To go even deeper, there were not millions of people dropping dead from no healthcare in the 1950's, before Medicaid and Medicare. They went to charitable organizations and hospitals built on the premise of helping the indigent (Catholic, Protestant, Jewish hospitals). If I were king, we would go back to such a system.

Posted by: TarlsQtr | Nov 3, 2011 1:22:58 PM

Tarls,

Thanks for answering. (Some commentators, Bill being a prime example, are quick to criticize others for not answering questions, but do the same thing themselves).

I'm not saying for a minute that I personally think lack of funds would or should be a defense to a criminal charge of letting a baby die. I was just remembering the reaction of some Tea Party types to a suggestion that, if someone can't pay for healthcare, doctors should just let them die. (They cheered the suggestion.) Which then made me wonder: would a doctor who actually did that then be prosecuted for murder? And would it make a difference if the person dying before the doctor's very eyes was an adult versus a child?

And what I was asking you and others wasn't who WOULD pay for the baby's care if the parents couldn't, and had no health insurance - of course the government programs that are already in place would - I was asking who you think SHOULD pay for it. Your answer, I take it, is that religious groups should. Two follow-up questions: What if such groups run out of money to pay for all the folks who can't afford healthcare or health insurance? And how many people do you think did die in the1950's due to lack of healthcare (accepting your premise that it probably wasn't millions)?

Posted by: flv | Nov 3, 2011 2:51:23 PM

flv --

Nice try to divert attention from this case, in which there is no allegation whatever that the parents were financially unable to provide the care that would have saved this kid.

If you don't have what it takes to care for your own child, don't have a child. Once you do, you undertake to provide for him and safeguard him like nothing you have ever done in your life. Parents who do not understand this are not ready for the solemn (and joyous) role they have assumed.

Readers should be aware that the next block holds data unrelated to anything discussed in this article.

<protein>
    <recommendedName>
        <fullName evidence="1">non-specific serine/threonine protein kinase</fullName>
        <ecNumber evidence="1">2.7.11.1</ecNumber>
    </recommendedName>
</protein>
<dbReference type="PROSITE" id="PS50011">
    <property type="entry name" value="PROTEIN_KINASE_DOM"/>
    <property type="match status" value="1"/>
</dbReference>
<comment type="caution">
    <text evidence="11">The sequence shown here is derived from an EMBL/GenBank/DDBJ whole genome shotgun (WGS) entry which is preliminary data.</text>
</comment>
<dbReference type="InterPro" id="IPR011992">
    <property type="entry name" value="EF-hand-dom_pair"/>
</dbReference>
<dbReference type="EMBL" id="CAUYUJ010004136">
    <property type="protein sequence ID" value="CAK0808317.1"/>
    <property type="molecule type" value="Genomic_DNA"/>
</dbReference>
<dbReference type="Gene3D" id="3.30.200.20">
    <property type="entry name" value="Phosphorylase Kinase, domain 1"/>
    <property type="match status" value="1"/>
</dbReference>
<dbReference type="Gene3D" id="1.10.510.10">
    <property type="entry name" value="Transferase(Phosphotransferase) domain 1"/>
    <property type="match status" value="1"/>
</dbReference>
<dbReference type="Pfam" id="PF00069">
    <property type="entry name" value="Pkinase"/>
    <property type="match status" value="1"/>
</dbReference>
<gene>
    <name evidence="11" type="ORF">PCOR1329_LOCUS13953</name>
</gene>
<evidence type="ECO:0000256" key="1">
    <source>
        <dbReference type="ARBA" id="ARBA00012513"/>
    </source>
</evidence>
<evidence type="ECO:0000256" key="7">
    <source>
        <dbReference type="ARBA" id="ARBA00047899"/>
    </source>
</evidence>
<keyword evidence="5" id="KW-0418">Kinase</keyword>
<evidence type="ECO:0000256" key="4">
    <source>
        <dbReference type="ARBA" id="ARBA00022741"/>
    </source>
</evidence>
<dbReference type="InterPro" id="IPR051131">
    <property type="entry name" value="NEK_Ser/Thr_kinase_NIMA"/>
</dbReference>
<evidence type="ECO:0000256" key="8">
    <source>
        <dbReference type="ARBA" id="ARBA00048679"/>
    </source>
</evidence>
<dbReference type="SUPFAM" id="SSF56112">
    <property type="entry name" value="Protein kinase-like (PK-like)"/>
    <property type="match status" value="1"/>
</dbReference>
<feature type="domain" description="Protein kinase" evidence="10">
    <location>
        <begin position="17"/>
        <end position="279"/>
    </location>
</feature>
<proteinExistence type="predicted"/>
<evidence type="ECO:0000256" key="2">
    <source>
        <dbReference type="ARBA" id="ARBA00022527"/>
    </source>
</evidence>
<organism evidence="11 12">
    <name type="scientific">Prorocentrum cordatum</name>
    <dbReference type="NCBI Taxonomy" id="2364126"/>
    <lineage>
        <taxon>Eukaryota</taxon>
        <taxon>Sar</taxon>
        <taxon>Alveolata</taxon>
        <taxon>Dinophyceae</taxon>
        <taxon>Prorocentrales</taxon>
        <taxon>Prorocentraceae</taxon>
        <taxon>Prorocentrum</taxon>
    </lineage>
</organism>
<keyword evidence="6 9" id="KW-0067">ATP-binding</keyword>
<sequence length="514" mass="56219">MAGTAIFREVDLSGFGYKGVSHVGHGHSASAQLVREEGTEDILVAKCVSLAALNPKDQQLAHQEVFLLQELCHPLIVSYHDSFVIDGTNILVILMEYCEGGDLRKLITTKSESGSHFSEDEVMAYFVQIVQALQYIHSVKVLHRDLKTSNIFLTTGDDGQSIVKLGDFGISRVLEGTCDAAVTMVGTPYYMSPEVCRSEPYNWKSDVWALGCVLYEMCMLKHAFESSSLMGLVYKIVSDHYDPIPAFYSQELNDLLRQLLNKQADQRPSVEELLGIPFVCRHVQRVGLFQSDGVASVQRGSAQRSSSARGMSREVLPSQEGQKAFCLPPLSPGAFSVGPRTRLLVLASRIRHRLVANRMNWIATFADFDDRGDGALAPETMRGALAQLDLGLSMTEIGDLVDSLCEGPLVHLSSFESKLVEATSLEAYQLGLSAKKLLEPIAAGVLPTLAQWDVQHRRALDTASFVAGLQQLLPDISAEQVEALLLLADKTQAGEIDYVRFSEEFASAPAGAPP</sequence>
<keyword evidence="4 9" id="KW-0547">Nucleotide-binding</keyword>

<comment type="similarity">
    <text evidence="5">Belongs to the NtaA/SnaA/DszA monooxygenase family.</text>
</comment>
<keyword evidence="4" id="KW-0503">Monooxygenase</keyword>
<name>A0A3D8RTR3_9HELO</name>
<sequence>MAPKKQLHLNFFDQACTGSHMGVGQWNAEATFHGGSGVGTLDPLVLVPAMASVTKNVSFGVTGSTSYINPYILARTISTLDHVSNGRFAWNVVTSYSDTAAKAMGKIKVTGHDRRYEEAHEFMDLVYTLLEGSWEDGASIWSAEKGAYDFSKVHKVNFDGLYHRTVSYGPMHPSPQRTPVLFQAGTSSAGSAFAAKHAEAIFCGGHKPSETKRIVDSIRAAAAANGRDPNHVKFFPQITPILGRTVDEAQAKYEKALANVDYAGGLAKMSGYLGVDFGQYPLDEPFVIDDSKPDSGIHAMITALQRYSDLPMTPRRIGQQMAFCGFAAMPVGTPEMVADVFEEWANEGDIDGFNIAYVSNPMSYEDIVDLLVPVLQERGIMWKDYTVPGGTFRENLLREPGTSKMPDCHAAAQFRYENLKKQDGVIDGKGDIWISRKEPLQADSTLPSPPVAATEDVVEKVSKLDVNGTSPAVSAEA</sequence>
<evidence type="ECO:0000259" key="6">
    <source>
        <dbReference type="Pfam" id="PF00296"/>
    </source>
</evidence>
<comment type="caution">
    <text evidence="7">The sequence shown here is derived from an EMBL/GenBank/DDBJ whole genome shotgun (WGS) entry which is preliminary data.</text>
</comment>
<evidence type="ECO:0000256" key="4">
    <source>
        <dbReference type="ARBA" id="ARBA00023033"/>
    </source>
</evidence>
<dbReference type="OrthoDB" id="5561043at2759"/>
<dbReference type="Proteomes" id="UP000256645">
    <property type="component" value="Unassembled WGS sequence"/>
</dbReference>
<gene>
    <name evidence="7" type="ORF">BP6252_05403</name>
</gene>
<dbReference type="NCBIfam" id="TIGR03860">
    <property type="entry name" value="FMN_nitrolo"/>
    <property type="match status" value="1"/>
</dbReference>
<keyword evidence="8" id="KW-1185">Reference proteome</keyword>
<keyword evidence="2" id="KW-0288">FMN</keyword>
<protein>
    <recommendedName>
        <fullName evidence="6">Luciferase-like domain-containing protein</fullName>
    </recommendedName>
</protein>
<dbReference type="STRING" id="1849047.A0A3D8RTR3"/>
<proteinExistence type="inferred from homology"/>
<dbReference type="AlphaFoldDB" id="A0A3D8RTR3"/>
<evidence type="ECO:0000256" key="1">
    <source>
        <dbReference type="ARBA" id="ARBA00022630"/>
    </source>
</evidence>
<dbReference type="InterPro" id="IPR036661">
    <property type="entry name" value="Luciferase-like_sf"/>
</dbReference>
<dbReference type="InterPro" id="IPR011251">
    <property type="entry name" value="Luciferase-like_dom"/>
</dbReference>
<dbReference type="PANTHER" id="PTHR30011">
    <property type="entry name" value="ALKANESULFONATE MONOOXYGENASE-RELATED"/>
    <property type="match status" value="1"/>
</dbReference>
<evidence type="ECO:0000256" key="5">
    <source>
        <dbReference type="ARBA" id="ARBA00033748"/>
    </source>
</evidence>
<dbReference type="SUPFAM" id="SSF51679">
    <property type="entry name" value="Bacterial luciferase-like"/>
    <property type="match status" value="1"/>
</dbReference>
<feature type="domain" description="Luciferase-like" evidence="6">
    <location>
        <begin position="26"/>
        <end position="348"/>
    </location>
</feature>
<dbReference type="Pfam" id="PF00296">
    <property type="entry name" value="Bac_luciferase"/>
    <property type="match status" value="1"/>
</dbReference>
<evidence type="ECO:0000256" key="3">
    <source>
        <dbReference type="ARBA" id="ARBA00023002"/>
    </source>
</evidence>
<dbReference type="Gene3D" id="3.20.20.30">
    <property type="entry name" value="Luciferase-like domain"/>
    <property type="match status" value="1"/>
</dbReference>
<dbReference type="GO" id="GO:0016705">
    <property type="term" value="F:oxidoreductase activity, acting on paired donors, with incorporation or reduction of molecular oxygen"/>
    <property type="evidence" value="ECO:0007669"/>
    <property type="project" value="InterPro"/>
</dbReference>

I repeat: I would have been proud to prosecute these people. Would I be wrong, in your view?

Posted by: Bill Otis | Nov 3, 2011 2:53:11 PM

Bill: No, of course not. They deserved to be prosecuted, and were I the judge, I would have thrown the book at them at sentencing.

And now that I have your attention, I repeat: who do you think should pay for a dying but saveable baby's healthcare when the parents can't, and don't have health insurance?

I'm also genuinely curious whether you think a doctor who turned away a dying but saveable person b/c of lack of funds or health insurance (which person then promptly dies), should be prosecuted for some form of homicide? And would it make a difference if the dying patient was an adult versus a child?

Posted by: flv | Nov 3, 2011 3:08:52 PM

FLV stated: "I was just remembering the reaction of some Tea Party types to a suggestion that, if someone can't pay for healthcare, doctors should just let them die. (They cheered the suggestion.)"

I think you are overstating things considerably. If I remember the debate correctly, the question had to do with an adult (which makes a difference) and there may have been 1 or 2 that cheered. Even the ideologically pure libertarian Dr. Paul did not support allowing the person to die.

You stated: "Which then made me wonder: would a doctor who actually did that then be prosecuted for murder? And would it make a difference if the person dying before the doctor's very eyes was an adult versus a child?"

Doctors in public hospitals are not free to pick and choose who they save (except for babies). When someone comes into the ER, they are required to provide service without any consideration of the patient's ability to pay.

You stated: "And what I was asking you and others wasn't who WOULD pay for the baby's care if the parents couldn't, and had no health insurance - of course the government programs that are already in place would - I was asking who you think SHOULD pay for it. Your answer, I take it, is that religious groups should.

Well, actually the parents "should." If they cannot, religious hospitals and charitable organizations are willing to help.

You state: "Two follow-up questions: What if such groups run out of money to pay for all the folks who can't afford healthcare or health insurance? And how many people do you think did die in the 1950's due to lack of healthcare (accepting your premise that it probably wasn't millions)?"

This is prior to my time, but I am quite certain that the number would be small. Even Dr. Paul said he does not remember a single case where a patient had ever died because he was refused care (BTW, I am not a Paul supporter).